After going through some annoying Devil’s club, we stumbled into a rock gully. It was a relief not to fight the brush. But at the top of the route was a headwall. So we moved east into the next drainage through thickets and down trees. Then, at last, the steep boulder field.

Scree work
Scree work

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Lake Fork Basin

At 4000′, we found patchy snow over the rocks. The traverse wasn’t bad, except that we needed to be extra mindful of the black ice. The terrain later expanded at 4400′, where we could see the route ahead. But it was still time-consuming going through the lower basin.

Going through the area between 4600′ and 5200′ took a while while I cussed the light snow over the rocks. We needed no snow for a smooth approach or enough not to step through the boulders. But we contended with the latter scenario.

Talus work
Talus work

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A Change in Plans

It was challenging to find a manageable way to the lake basin. By the time we reached the serene Lake Fork, we were ready to fall asleep. I saw the area of talus we still needed to cover before the southwest end of the water. So summiting today was highly unlikely.

I couldn’t find a flat camp spot, so we settled by the rocks north of the outlet. I wasn’t sure what to do before dark, so I decided to explore and lay down a boot path. En route, I saw a flat area by the outlet.

Lake Fork from the gully
Lake Fork from the gully

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Mad Eagle Peak Route Exploration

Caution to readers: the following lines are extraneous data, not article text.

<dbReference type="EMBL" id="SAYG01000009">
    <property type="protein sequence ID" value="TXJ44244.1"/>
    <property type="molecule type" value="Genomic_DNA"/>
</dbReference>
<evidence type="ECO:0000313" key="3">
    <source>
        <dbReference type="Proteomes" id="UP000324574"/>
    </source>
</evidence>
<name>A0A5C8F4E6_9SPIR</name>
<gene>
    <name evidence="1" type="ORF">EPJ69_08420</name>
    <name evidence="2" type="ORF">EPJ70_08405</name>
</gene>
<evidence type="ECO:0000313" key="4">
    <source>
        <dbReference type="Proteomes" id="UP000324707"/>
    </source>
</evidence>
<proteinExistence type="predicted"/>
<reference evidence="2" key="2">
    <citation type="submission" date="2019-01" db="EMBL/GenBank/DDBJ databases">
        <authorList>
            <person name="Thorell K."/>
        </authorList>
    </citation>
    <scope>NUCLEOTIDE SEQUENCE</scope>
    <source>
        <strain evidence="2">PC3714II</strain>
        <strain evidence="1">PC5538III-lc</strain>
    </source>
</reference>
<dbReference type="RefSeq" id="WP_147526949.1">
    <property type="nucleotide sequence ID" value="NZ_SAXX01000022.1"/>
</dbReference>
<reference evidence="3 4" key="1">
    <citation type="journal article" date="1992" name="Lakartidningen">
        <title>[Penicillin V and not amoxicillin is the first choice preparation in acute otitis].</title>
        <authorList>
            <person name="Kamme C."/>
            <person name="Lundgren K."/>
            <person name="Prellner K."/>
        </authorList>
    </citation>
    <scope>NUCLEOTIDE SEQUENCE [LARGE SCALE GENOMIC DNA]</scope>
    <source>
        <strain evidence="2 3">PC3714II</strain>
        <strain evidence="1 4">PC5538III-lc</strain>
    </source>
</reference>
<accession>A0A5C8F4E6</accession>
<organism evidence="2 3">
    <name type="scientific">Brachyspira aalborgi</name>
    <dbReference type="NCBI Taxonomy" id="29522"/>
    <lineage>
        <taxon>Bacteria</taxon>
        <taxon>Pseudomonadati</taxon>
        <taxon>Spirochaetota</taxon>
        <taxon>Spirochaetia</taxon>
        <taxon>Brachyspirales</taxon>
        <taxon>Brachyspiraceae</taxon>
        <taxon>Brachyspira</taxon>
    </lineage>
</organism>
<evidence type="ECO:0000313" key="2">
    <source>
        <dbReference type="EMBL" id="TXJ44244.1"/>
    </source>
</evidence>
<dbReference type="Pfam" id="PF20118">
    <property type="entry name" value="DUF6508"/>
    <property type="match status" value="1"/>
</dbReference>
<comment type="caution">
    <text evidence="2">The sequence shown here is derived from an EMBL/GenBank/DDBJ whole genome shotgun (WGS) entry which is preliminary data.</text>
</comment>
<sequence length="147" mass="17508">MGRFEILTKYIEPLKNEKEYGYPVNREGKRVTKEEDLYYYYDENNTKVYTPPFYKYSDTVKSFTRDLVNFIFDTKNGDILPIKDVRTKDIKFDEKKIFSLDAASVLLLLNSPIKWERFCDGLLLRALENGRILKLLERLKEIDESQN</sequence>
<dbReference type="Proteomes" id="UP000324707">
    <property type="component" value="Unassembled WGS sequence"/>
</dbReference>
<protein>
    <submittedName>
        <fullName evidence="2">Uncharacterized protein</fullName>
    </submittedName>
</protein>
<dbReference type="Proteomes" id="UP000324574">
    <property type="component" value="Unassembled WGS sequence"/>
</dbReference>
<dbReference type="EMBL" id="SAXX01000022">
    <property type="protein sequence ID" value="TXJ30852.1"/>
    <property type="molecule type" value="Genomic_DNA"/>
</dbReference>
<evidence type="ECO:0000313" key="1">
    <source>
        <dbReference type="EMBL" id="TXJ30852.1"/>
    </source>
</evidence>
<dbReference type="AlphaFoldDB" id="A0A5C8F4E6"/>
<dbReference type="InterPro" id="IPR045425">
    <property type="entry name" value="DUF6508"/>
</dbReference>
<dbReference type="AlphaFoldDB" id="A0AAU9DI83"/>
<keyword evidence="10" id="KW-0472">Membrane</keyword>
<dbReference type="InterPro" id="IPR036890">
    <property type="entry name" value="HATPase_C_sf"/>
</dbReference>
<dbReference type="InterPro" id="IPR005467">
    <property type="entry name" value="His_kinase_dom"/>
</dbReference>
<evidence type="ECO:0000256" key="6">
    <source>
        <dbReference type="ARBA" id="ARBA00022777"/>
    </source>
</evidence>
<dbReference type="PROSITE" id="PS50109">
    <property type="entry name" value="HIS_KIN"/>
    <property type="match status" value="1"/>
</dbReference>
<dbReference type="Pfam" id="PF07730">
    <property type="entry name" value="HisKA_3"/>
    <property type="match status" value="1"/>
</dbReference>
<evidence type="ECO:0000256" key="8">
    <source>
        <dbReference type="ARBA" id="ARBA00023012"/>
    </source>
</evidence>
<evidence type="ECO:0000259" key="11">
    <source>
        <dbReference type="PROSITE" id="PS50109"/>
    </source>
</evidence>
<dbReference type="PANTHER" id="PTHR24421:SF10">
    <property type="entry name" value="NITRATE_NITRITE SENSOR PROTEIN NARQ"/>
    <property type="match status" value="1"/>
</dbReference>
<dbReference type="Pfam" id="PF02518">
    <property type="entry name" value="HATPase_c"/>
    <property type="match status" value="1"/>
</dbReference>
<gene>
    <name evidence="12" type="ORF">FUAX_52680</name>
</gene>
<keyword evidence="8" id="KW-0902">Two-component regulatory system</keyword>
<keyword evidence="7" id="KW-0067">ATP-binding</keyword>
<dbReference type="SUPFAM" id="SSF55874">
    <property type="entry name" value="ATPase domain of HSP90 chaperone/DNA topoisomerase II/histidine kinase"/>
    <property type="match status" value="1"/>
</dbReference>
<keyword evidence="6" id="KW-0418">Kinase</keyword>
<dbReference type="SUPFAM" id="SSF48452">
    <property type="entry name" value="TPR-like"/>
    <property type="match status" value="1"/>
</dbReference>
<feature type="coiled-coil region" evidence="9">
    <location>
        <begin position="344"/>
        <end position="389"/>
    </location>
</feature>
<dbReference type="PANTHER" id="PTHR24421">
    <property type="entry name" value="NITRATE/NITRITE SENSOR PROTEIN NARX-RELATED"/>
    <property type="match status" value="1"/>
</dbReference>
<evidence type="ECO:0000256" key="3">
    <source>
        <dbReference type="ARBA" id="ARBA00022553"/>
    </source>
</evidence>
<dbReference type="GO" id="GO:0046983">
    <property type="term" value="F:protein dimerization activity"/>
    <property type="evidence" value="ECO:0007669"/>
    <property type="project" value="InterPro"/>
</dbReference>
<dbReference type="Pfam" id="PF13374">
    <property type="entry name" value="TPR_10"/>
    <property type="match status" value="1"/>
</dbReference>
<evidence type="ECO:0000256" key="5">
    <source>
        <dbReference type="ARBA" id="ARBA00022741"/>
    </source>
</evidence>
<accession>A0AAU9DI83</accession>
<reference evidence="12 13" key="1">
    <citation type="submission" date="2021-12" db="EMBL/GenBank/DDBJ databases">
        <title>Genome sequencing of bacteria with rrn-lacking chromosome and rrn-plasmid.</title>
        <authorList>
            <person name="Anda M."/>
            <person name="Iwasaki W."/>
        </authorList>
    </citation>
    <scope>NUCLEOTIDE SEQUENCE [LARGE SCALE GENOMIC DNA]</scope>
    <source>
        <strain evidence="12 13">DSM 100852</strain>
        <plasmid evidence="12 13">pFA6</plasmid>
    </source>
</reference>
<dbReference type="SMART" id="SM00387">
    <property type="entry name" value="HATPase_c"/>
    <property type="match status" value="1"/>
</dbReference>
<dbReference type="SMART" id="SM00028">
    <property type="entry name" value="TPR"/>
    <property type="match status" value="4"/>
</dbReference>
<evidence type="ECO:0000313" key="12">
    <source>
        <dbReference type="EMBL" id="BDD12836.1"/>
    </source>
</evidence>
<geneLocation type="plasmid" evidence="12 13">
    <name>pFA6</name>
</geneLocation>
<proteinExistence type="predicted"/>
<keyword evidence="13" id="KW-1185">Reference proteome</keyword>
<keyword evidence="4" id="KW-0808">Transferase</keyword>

We went around the lake over snow and ice. The two reports in hand mentioned a route from Goliah Peak. So at first, we aimed for the Canuck-Goliah col. But as we neared the north ridge, I saw a steep gully to the left. So we went up to scope out the terrain there.

After seeing lots of ice higher in the gully, we went back down. This route wasn’t feasible this time of the year, but the lake view there was excellent. Once we reached the bottom, we went back to the outlet. Then I moved our gear over to the better spot. Tonight we slept under a starry sky.

Mad Eagle Peak dreams
Mad Eagle Peak dreams

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Mad Eagle Peak Glacier Route

It took forever to get ready in cold weather. But we managed to start walking at a quarter to six. There wasn’t much snow, so I left the snowshoes behind. Besides, the freezing temperatures would likely keep the snow firm. But too bad that I carried them all this way and did not use them.

Using our tracks from the evening before, we moved more quickly in the dark. This time we went up on Goliah Peak’s north ridge. Despite having no info on the glacier route, I decided to try it. Ankle-deep snow began at 6000′, and then I put on crampons at 6200′ with north views.

Some views
Some views

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Mad Eagle Peak North Saddle

We later went through snow and some ice while moving south. Then we bypassed the visible crevasses by hugging the east edge of the glacier. At 7200′, we went southeast up the steep terrain. Only a couple of short sections with ice needed extra attention.